Subscribe

Democrats’ $3 trillion coronavirus relief bill passes House

The "Follow This Story" feature will notify you when any articles related to this story are posted.

When you follow a story, the next time a related article is published — it could be days, weeks or months — you'll receive an email informing you of the update.

If you no longer want to follow a story, click the "Unfollow" link on that story. There's also an "Unfollow" link in every email notification we send you.

This tool is available only to subscribers; please make sure you're logged in if you want to follow a story.

Please note: This feature is available only to subscribers; make sure you're logged in if you want to follow a story.

Subscribe

WASHINGTON — House Democrats on Friday passed a $3 trillion tax cut and spending bill aimed at addressing the devastating economic fallout from the coronavirus outbreak by directing huge sums of money into all corners of the economy.

But the White House and Senate Republicans have decried the measure’s design and said they will cast it aside, leaving uncertain what steps policymakers might take as the economy continues to face severe strains.

The sweeping legislation, dubbed the “Heroes Act, passed 208-199. Fourteen Democrats defected and opposed the bill, reflecting concerns voiced both by moderates and liberals in the House Democratic caucus about the bill’s content and the leadership-driven process that brought it to the floor. The bill won support from just one Republican: Rep. Pete King of New York.

House Speaker Nancy Pelosi, D-San Francisco, pushed forward despite the divisions in her caucus and GOP opposition, arguing that the legislation will put down a marker for Democrats’ priorities and set the stage for negotiations on the next bipartisan relief bill.

Americans “are suffering so much, in so many ways. We want to lessen their pain,” Pelosi said during House floor debate Friday. “Not to act now is not only irresponsible in a humanitarian way, it is irresponsible because it’s only going to cost more, more in terms of lives, livelihood, cost to the budget, cost to our democracy.”

The 1,800-page legislation contains a large number of provisions: nearly $1 trillion for state, local and tribal governments; another round of direct payments to individuals, up to $6,000 per family, including to unauthorized immigrants; $200 billion for hazard pay for essential workers; $75 billion for coronavirus testing and tracing; increased spending on food stamps; $175 billion in housing support; student loan forgiveness; and a new employee retention tax credit and extension of unemployment benefits.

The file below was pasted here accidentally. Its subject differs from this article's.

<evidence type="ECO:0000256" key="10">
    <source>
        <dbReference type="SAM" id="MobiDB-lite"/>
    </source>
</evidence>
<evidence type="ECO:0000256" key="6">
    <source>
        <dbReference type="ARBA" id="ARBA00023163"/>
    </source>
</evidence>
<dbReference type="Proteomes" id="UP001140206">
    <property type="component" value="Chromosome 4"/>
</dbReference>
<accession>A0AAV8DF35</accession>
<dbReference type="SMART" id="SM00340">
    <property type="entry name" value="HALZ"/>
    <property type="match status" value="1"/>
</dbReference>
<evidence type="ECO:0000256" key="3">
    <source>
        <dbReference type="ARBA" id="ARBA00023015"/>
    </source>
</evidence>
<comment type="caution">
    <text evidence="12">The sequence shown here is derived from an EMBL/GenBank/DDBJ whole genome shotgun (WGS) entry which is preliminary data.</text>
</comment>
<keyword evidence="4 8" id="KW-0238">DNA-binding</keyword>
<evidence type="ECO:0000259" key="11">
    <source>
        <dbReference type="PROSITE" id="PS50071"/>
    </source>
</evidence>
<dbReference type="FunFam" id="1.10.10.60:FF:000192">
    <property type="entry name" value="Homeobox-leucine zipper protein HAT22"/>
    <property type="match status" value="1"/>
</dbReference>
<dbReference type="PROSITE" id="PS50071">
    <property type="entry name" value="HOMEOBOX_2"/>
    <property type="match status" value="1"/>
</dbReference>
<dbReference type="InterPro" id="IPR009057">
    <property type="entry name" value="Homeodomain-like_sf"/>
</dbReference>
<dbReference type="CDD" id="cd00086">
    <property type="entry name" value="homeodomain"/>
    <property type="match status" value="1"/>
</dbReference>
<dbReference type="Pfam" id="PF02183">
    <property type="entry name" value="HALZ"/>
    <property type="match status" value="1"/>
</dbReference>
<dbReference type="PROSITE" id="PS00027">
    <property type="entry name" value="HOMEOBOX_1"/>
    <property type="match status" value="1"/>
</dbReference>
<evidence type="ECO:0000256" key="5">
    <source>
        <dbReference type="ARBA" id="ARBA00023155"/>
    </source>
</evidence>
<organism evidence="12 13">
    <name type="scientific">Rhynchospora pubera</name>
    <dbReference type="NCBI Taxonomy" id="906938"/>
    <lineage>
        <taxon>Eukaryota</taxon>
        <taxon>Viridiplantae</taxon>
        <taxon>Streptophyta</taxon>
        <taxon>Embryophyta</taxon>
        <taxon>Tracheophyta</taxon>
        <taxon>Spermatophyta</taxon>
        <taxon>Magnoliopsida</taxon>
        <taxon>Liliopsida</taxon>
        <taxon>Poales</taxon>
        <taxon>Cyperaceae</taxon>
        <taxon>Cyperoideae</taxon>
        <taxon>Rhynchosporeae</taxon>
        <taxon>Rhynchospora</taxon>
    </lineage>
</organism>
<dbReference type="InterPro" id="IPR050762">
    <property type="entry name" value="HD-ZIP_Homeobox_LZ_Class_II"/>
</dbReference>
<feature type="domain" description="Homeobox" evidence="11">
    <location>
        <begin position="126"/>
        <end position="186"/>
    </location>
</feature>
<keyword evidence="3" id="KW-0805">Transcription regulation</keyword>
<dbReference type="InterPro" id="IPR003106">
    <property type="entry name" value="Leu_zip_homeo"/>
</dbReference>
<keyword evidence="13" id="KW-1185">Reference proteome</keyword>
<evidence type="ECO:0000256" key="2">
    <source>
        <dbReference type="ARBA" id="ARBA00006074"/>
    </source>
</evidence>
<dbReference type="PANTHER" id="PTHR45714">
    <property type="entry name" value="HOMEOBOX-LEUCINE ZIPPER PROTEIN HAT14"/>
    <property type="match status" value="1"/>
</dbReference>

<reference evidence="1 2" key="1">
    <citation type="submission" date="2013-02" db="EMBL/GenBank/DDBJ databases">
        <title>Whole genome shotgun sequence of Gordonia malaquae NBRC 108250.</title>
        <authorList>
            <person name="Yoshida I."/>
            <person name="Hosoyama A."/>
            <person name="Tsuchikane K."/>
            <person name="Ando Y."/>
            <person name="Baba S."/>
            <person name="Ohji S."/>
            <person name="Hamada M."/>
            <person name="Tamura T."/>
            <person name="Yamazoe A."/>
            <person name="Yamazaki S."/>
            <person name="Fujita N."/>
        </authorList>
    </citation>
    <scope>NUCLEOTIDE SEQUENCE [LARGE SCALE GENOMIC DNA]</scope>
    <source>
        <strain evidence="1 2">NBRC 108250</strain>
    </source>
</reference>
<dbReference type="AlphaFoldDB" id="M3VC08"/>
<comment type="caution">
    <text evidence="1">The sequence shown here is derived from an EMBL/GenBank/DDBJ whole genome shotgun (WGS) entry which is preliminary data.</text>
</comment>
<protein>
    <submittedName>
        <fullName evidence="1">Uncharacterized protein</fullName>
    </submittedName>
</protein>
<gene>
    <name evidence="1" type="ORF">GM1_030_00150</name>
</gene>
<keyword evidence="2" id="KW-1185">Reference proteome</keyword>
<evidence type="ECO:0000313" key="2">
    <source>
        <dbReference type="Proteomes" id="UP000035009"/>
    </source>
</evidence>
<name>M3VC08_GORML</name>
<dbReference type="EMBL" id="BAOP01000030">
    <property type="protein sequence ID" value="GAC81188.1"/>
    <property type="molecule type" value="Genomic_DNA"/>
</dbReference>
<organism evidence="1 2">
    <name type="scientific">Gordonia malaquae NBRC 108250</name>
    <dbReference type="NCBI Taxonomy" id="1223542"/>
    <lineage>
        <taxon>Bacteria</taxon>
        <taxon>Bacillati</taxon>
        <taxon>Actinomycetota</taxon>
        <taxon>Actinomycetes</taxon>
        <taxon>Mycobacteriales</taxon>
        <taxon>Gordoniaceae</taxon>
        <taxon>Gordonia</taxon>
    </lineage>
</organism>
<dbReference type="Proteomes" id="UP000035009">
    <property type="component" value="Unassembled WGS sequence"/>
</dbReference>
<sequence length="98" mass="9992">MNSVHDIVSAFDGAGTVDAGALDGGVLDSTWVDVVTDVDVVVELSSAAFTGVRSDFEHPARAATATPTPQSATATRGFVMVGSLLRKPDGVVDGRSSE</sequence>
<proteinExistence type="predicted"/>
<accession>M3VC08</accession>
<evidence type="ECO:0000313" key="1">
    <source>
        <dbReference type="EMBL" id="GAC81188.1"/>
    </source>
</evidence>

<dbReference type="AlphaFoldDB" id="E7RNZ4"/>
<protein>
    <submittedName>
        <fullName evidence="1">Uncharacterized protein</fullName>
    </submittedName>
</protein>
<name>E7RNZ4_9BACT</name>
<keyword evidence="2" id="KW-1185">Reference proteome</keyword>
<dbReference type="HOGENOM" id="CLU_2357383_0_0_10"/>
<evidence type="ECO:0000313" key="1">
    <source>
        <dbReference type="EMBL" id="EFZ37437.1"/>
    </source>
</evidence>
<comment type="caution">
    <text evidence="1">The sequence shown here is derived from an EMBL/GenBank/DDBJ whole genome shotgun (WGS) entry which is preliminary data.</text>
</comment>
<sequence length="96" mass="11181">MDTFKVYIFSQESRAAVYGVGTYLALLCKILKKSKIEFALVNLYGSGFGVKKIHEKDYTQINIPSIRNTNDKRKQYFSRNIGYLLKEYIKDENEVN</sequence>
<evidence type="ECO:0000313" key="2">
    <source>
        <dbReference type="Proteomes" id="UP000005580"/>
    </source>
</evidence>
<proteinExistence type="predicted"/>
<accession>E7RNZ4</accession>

It also includes measures less directly related to the economic impact of the coronavirus crisis. It would require all voters to be able to vote by mail beginning this November and temporarily repeal a provision from the 2017 GOP tax law that limited a federal deduction for state and local taxes, something that would largely help higher-income areas. The legislation would provide $25 billion for the U.S. Postal Service, spending President Donald Trump has vociferously opposed as he has pressured the agency to charge higher rates to Amazon and others.

North Bay Reps. Jared Huffman, D-San Rafael, and Mike Thompson, D-St. Helena, both supported the bill.

“The American people need immediate help, and I want them to know we hear them and are going to fight for their needs,” Huffman said in a statement after the vote. “This bill doesn’t include everything I want to see, but it is about keeping the lights on in state and local governments and hospitals — giving lifeline support for folks that desperately need it.”

A statement from Thompson highlighted what the act would do to benefit his district, including increasing “funding for state and local governments to provide nutritious meals to vulnerable populations by partnering with restaurants and small family farmers.”

“The Heroes Act is a massive investment of funding from the Federal government, one that I do not take lightly,” Thompson said. “But it is just that, an investment. It helps ensure our families can feed their children, our small businesses will be there when we can safely visit them again, and our economy can once again thrive.”

The White House issued a formal veto threat against the legislation earlier this week.

“The bill is simply a Democratic agenda masquerading as a response to the coronavirus pandemic,” said Rep. Tom Cole, R-Okla. “The bill will go nowhere and go there fast. … Why we’re going through this exercise rather than negotiating in a bipartisan manner is beyond my understanding.”

As Washington scrambled to deal with the growing impact of the coronavirus pandemic earlier this year, the White House, state governments, local officials and businesses took steps to send many Americans home as a way to try to contain the contagion. This led to a mass wave of layoffs that began more than two months ago and has continued every week since, particularly as Americans have sharply pulled back spending.

Congress has passed four bipartisan coronavirus relief bills that have already cost around $3 trillion to try to blunt the economic fallout. While Republicans and Trump administration officials agree that more action will be necessary at some point, many say it’s time to pause and see how the programs already funded are working before devoting even more federal funds to the crisis as deficits balloon.